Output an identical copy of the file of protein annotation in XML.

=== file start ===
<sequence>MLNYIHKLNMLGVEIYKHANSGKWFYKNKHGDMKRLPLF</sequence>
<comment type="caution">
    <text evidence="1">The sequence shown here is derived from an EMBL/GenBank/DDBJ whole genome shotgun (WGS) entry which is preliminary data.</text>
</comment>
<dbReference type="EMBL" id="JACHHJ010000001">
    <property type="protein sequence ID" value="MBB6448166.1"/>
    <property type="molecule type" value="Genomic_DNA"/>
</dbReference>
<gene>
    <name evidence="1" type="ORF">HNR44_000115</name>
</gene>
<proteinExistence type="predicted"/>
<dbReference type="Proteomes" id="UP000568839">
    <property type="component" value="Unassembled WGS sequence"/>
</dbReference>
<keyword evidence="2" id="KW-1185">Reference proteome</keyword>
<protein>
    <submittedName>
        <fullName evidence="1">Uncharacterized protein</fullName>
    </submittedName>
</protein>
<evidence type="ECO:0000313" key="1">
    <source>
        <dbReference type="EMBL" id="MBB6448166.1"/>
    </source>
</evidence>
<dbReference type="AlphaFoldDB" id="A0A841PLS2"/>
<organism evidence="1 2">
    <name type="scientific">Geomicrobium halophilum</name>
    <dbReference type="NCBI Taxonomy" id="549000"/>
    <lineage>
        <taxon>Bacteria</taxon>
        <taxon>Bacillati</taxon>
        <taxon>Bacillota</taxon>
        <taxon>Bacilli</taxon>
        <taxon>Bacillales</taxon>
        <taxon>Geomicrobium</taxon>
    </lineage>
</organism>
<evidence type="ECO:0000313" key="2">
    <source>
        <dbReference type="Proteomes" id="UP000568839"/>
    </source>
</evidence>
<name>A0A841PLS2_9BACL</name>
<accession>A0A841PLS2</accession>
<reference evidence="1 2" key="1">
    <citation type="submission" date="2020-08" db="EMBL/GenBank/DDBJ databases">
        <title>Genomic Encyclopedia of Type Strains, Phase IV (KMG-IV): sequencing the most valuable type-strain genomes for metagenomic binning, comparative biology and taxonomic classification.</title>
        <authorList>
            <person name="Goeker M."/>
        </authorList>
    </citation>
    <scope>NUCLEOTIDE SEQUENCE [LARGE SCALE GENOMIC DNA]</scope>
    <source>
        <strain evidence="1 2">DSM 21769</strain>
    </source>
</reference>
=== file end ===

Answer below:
<sequence>MLNYIHKLNMLGVEIYKHANSGKWFYKNKHGDMKRLPLF</sequence>
<comment type="caution">
    <text evidence="1">The sequence shown here is derived from an EMBL/GenBank/DDBJ whole genome shotgun (WGS) entry which is preliminary data.</text>
</comment>
<dbReference type="EMBL" id="JACHHJ010000001">
    <property type="protein sequence ID" value="MBB6448166.1"/>
    <property type="molecule type" value="Genomic_DNA"/>
</dbReference>
<gene>
    <name evidence="1" type="ORF">HNR44_000115</name>
</gene>
<proteinExistence type="predicted"/>
<dbReference type="Proteomes" id="UP000568839">
    <property type="component" value="Unassembled WGS sequence"/>
</dbReference>
<keyword evidence="2" id="KW-1185">Reference proteome</keyword>
<protein>
    <submittedName>
        <fullName evidence="1">Uncharacterized protein</fullName>
    </submittedName>
</protein>
<evidence type="ECO:0000313" key="1">
    <source>
        <dbReference type="EMBL" id="MBB6448166.1"/>
    </source>
</evidence>
<dbReference type="AlphaFoldDB" id="A0A841PLS2"/>
<organism evidence="1 2">
    <name type="scientific">Geomicrobium halophilum</name>
    <dbReference type="NCBI Taxonomy" id="549000"/>
    <lineage>
        <taxon>Bacteria</taxon>
        <taxon>Bacillati</taxon>
        <taxon>Bacillota</taxon>
        <taxon>Bacilli</taxon>
        <taxon>Bacillales</taxon>
        <taxon>Geomicrobium</taxon>
    </lineage>
</organism>
<evidence type="ECO:0000313" key="2">
    <source>
        <dbReference type="Proteomes" id="UP000568839"/>
    </source>
</evidence>
<name>A0A841PLS2_9BACL</name>
<accession>A0A841PLS2</accession>
<reference evidence="1 2" key="1">
    <citation type="submission" date="2020-08" db="EMBL/GenBank/DDBJ databases">
        <title>Genomic Encyclopedia of Type Strains, Phase IV (KMG-IV): sequencing the most valuable type-strain genomes for metagenomic binning, comparative biology and taxonomic classification.</title>
        <authorList>
            <person name="Goeker M."/>
        </authorList>
    </citation>
    <scope>NUCLEOTIDE SEQUENCE [LARGE SCALE GENOMIC DNA]</scope>
    <source>
        <strain evidence="1 2">DSM 21769</strain>
    </source>
</reference>